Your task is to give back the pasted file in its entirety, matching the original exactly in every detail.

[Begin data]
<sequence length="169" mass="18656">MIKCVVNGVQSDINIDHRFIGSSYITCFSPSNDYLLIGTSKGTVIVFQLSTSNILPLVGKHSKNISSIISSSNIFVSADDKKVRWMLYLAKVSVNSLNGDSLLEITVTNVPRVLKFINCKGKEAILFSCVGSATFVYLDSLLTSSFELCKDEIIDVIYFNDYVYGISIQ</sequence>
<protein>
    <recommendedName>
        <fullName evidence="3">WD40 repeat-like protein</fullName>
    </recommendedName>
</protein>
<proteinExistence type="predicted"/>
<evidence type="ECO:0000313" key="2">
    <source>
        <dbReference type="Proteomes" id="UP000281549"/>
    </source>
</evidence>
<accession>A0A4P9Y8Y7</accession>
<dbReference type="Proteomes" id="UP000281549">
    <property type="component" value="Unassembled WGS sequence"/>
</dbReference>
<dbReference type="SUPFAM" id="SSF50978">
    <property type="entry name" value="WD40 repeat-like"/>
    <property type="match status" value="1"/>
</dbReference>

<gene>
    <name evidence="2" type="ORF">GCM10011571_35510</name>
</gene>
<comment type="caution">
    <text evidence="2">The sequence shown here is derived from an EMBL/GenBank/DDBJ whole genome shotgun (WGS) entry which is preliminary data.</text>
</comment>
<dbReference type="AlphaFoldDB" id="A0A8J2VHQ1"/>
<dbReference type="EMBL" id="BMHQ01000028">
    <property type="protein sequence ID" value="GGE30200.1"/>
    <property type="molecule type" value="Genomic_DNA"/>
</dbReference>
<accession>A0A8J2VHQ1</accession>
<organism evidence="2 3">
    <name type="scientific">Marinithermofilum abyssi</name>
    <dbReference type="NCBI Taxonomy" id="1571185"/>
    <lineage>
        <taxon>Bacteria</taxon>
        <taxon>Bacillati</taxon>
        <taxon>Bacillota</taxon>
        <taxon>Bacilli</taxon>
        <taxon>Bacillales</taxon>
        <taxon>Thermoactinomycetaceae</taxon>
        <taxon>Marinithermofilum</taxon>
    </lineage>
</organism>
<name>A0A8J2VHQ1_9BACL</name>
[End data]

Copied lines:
<sequence length="169" mass="18656">MIKCVVNGVQSDINIDHRFIGSSYITCFSPSNDYLLIGTSKGTVIVFQLSTSNILPLVGKHSKNISSIISSSNIFVSADDKKVRWMLYLAKVSVNSLNGDSLLEITVTNVPRVLKFINCKGKEAILFSCVGSATFVYLDSLLTSSFELCKDEIIDVIYFNDYVYGISIQ</sequence>
<protein>
    <recommendedName>
        <fullName evidence="3">WD40 repeat-like protein</fullName>
    </recommendedName>
</protein>
<proteinExistence type="predicted"/>
<evidence type="ECO:0000313" key="2">
    <source>
        <dbReference type="Proteomes" id="UP000281549"/>
    </source>
</evidence>
<accession>A0A4P9Y8Y7</accession>
<dbReference type="Proteomes" id="UP000281549">
    <property type="component" value="Unassembled WGS sequence"/>
</dbReference>
<dbReference type="SUPFAM" id="SSF50978">
    <property type="entry name" value="WD40 repeat-like"/>
    <property type="match status" value="1"/>
</dbReference>

<gene>
    <name evidence="2" type="ORF">GCM10011571_35510</name>
</gene>
<comment type="caution">
    <text evidence="2">The sequence shown here is derived from an EMBL/GenBank/DDBJ whole genome shotgun (WGS) entry which is preliminary data.</text>
</comment>
<dbReference type="AlphaFoldDB" id="A0A8J2VHQ1"/>
<dbReference type="EMBL" id="BMHQ01000028">
    <property type="protein sequence ID" value="GGE30200.1"/>
    <property type="molecule type" value="Genomic_DNA"/>
</dbReference>
<accession>A0A8J2VHQ1</accession>
<organism evidence="2 3">
    <name type="scientific">Marinithermofilum abyssi</name>
    <dbReference type="NCBI Taxonomy" id="1571185"/>
    <lineage>
        <taxon>Bacteria</taxon>
        <taxon>Bacillati</taxon>
        <taxon>Bacillota</taxon>
        <taxon>Bacilli</taxon>
        <taxon>Bacillales</taxon>
        <taxon>Thermoactinomycetaceae</taxon>
        <taxon>Marinithermofilum</taxon>
    </lineage>
</organism>
<name>A0A8J2VHQ1_9BACL</name>